On 3 August 2016, U.S. Secretary of State John Kerry met with the foreign ministers of the five Central Asian states in Washington. As former Soviet Union countries, Kazakhstan, Uzbekistan, Turkmenistan, Kirgizstan and Tajikistan have historical ties with Moscow. In light of growing Russian and Chinese dominance in Central Asia and a growing threat from political instability and Islamic terrorism, the United States is currently trying to increase its engagement in the region.
This was the second ministerial meeting held within the new format of relations between Washington and the former Soviet Central Asian republics, known as the C5+1 group. The first meeting was held in the autumn of 2015 in Samarkand.
In his opening remarks to the meeting, Kerry called for more cooperation in fighting terrorism and spurring economic growth, as well as an increased focus on environmental degradation and climate change. Kerry emphasized the “very frank and important dialogue” of the last C5+1 meeting in Samarkand and the “broad” relationships between the U.S. and the Central Asian states that go “beyond just government cooperation”. Kerry declared that the C5+1 approach would focus on initiatives regarding:
1. a dialogue within the Global Counterterrorism Forum to assist the Central Asian states in combating terrorism and radicalization;
2. increasing trade in key sectors of the economy and making the economies of the six states more competitive;
3. improving the transportation and logistics sectors;
4. developing cleaner renewable energy sources.
To support each of the five nations in protecting themselves against the effects of climate change, Kerry announced that the U.S. planned to invest $ 15 million in the region.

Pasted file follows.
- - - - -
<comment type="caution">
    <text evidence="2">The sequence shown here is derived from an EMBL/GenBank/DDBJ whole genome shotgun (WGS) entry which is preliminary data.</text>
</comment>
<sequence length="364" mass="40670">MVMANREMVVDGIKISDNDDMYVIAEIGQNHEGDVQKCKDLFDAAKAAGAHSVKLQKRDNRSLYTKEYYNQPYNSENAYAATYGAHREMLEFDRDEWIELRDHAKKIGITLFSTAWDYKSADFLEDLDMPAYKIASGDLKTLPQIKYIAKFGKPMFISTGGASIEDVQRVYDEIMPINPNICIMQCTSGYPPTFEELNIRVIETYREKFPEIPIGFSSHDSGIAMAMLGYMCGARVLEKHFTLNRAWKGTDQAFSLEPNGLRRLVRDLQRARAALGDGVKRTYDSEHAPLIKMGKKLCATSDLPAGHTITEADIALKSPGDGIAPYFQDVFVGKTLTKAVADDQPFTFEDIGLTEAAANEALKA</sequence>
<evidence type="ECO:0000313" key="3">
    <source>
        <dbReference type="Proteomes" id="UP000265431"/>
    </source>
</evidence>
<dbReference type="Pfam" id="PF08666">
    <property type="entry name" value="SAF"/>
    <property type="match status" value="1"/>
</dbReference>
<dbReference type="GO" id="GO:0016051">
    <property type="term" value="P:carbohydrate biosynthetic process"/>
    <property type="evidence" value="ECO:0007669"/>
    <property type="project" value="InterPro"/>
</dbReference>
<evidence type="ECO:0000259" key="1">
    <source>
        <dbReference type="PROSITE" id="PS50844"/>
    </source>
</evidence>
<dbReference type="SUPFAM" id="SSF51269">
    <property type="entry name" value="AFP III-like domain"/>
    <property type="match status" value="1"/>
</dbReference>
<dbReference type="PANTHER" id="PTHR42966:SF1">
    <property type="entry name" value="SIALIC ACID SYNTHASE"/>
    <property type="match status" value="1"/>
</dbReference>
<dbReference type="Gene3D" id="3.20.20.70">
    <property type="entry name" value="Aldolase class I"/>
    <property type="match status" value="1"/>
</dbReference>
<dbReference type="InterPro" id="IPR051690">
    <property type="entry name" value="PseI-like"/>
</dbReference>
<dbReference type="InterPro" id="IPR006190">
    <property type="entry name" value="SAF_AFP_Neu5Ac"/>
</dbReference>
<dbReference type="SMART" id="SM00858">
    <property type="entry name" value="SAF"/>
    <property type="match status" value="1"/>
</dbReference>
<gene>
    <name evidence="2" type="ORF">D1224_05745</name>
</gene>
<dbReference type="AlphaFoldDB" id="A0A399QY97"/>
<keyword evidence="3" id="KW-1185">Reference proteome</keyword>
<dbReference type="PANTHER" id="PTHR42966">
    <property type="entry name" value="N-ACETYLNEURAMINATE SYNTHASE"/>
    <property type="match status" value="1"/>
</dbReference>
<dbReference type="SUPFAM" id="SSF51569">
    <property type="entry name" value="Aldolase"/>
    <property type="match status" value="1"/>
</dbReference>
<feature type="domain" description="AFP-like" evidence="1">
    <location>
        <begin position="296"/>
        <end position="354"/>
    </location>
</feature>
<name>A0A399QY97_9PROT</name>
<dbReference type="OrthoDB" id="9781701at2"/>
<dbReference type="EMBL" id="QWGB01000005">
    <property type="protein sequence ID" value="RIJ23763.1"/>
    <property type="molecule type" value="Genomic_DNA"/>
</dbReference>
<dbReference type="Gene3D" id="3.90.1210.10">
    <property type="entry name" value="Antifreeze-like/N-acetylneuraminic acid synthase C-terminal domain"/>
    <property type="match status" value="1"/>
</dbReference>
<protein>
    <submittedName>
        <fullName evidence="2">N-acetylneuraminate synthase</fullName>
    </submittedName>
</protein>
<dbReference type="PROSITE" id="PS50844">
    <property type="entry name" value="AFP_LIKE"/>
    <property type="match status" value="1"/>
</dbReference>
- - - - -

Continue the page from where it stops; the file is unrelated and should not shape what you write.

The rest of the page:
Kerry also warned of making mistakes by leaving other important issues out of the dialogue: He noted that cooperation in each of these areas would not prevent the states from
“continuing the dialogue that we’ve already engaged in on other issues of concern, including the need for transparency and accountability in governance and the importance of such basic human rights as freedom of religion, speech, and association.”
Finally, Kerry stressed the United States’ support and respect of the sovereignty, territorial integrity and independence of all of the Central Asian states and the common efforts that lie ahead for all partners.
Following the ministerial level meeting, the six foreign ministers together issued a Joint Declaration of Partnership and Cooperation, reconfirming their mutual interest in further deepening cooperation through engagement in the C5+1 format.
With this declaration, the six foreign ministers announced the launch of five joint projects aimed at improving economic connectivity, adapting to and mitigating the impact of climate change, and increasing dialogue on the common threat of terrorism.
As well as implementing and advancing trade facilitation measures, strengthening logistics sectors across Central Asia and enhancing the region’s favourable business climate, the declaration contains the commitment of all six partners to develop the region’s renewable energy resources and support measures to prepare for and adapt to the impact of climate change.
The six states further commit to enhancing cooperation on counter terrorism and contributing to efforts on non-proliferation of weapons of mass destruction.
The protection of human rights, development of democratic institutions and practices and the strengthening of civil society is only mentioned briefly at the end of the declaration, by way of reference to international law, including the United Nations Charter, the Universal Declaration of Human Rights, the Declaration on Principles of International Law, the Helsinki Final Act of the Conference on Security and Co-operation in Europe.
The C5+1’s agenda, which prioritises economic connectivity, environmental issues and security, leaves out human rights as a prime concern. Although the C5+1’s joint declaration reaffirms the members’ commitment to protecting human rights and the development of democratic institutions, appalling human rights problems such as Tajikistan’s crackdown on the opposition, Turkmenistan’s jailing of journalists, Kazakhstan’s prevention of peaceful demonstrations, Uzbekistan’s use of forced labour in the cotton harvest and repeated rigged elections in several regional states, makes the joint statement appear rather flimsy.